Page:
Rehabilitated turtle may help unlock species' secrets

Rehabilitated turtle may help unlock species' secrets

A Loggerhead Turtle

being rehabilitated at Taronga Wildlife Hospital may help unlock the secret migration

habits of marine turtles.

Subject to final medical

clearance, a young turtle which has been in care for the past year will be

released with a satellite tracker attached to its shell, providing researchers with

valuable data about turtle migration habits.

Taronga Wildlife

Hospital Manager, Libby Hall, said: “Very little is known about the journey of

Loggerhead Turtles once they leave Australian shores. They hatch on beaches in

Queensland and are at sea for up to 30 years, before returning to the same

beach to lay their eggs. Where they go and what they do in those years is

pretty much a mystery.”

“This period of a

juvenile turtle’s life is known as ‘The Lost Years’.  Its astonishing that these creatures have been

on our planet for more than 200 million years, but there is still so much we

don’t know about them,” said Libby.

Until recently, it was

thought that turtles were swept along with the ocean currents, but research in

the North Pacific has revealed that turtles are not just passive passengers but

some of nature’s most accomplished navigators.

The young Loggerhead

arrived at Taronga Zoo in March 2010 after washing up on Corrimal Beach, in

need of veterinary care.

“The turtle was tiny when it arrived. It could

literally fit into the palm of my hand and tipped the scales around 62 grams,”

said Libby.

It had  a fracture to its left front flipper, and over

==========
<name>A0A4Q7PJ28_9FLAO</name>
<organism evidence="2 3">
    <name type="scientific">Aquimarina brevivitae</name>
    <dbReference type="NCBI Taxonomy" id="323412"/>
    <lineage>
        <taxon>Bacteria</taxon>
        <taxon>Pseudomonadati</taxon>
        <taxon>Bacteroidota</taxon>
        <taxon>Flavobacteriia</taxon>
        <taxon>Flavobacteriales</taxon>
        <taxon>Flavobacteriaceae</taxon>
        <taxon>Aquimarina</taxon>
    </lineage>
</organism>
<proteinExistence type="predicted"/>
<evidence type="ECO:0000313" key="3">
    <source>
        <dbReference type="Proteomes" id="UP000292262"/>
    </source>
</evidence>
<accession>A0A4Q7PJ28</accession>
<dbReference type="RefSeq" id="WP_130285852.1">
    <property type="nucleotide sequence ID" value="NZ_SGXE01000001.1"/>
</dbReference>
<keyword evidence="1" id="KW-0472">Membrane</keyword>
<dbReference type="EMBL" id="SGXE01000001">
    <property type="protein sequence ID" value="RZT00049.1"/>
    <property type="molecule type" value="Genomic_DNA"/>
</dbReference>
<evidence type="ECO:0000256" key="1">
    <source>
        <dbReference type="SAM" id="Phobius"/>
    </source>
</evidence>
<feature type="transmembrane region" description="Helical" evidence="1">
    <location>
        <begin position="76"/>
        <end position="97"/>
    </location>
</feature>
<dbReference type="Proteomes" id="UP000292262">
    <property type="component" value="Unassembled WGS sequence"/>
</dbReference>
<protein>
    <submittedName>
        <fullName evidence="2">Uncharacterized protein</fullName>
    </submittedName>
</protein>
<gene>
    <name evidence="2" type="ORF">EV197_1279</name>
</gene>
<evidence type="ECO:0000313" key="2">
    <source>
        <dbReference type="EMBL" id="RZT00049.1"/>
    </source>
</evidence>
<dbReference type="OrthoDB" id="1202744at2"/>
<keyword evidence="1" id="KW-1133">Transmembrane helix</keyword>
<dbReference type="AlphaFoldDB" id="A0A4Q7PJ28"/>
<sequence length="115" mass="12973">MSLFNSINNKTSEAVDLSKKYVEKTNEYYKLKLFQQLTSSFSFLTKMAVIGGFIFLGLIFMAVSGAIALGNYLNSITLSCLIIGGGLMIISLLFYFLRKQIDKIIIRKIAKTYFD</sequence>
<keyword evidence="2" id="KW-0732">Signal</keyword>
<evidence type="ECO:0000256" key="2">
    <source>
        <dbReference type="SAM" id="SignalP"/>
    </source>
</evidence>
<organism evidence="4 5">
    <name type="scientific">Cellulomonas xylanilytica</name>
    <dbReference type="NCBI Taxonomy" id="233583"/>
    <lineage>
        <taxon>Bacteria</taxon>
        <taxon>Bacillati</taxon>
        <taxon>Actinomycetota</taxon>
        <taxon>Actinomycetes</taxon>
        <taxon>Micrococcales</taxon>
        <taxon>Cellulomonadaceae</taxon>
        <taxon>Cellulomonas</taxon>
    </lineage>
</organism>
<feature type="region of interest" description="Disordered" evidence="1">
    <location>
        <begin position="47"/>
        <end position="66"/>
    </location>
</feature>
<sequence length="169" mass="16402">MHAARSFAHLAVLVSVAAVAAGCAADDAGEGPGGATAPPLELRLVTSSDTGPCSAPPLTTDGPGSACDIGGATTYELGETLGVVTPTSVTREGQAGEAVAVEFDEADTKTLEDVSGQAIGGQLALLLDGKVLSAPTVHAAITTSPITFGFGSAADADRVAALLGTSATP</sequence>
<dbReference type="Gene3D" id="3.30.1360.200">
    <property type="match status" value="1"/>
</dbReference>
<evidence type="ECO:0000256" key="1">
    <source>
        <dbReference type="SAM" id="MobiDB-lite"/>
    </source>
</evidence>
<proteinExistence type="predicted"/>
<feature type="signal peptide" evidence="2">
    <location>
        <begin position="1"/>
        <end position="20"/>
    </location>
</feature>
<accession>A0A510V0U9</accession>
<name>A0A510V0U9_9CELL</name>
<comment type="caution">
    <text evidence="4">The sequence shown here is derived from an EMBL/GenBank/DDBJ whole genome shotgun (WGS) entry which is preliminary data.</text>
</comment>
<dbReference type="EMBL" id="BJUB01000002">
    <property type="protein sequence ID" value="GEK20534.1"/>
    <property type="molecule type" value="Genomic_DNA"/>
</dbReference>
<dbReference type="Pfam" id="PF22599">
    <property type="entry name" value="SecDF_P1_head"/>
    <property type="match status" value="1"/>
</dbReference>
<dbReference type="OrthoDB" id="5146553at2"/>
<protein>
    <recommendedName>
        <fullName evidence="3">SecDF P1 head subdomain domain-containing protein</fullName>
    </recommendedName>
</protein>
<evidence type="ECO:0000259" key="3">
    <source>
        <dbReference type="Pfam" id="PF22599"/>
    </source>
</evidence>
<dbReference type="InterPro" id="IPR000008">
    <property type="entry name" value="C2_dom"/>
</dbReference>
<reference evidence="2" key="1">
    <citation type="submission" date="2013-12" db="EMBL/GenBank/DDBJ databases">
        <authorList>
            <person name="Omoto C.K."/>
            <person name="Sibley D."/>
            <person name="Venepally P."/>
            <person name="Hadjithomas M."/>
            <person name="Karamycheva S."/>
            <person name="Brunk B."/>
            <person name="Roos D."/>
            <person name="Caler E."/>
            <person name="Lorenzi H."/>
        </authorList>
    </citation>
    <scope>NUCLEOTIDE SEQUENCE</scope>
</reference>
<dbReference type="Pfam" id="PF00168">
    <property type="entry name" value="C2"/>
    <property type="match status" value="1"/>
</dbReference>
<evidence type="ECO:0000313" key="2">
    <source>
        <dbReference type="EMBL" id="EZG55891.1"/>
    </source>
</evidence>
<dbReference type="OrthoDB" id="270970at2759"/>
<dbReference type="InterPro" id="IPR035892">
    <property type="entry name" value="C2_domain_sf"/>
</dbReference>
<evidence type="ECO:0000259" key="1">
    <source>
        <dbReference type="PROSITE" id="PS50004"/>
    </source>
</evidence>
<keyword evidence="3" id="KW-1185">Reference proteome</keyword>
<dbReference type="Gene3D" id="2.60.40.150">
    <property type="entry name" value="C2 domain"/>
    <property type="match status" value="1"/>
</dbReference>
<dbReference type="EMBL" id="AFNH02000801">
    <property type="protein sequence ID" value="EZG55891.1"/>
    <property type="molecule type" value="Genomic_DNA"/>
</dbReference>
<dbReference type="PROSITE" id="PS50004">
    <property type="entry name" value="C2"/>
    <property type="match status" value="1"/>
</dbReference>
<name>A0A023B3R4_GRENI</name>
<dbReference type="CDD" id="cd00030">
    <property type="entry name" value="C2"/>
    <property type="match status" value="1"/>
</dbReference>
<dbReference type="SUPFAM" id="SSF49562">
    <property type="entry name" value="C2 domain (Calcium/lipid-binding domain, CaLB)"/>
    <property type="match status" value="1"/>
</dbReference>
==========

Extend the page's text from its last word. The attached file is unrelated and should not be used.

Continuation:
the past year, which included a stint at Sydney Aquarium, veterinary staff have

been concentrating on ensuring the turtle has full mobility whilst giving it

time to grow larger, ensuring it has best chance of survival in the open oceans.

Thanks to a diet of

squid and shellfish, the turtle now weighs over five kilograms. If the turtle

keeps improving daily, can confidently swim and use its flipper properly, it

will be released off the Queensland coast and its journey satellite tracked. Last

year, Taronga tracked two Loggerhead Turtles which were rehabilitated at the

Zoo and released off Lord Howe Island.

“One of the turtle’s

trackers never sent any data, but the other one swam all the way down to New

Zealand and around the north island. It was so exciting tracking its journey

and knowing where it was. Normally we release the turtles and just hope and

pray they’re doing well, so to be able to see where it was going was

fantastic!” said Libby.

The implications of this

research could be huge. Similar studies have played a vital role in protecting

many marine species. By creating ‘turtle maps’, researchers in the North

Pacific have worked with the fishing industry to reduce activity during peak

turtle migration periods.

There are seven species

of marine turtles and six occur in Australian waters. Marine turtles are listed

as a species of conservation concern in the IUCN Redlist.  Main threats to turtles include entanglement

in fishing nets and accidental by-catch of long line fishing. Boat strikes are

also common.

May 23 is World Turtle

Day, an international day aimed at creating awareness for these endangered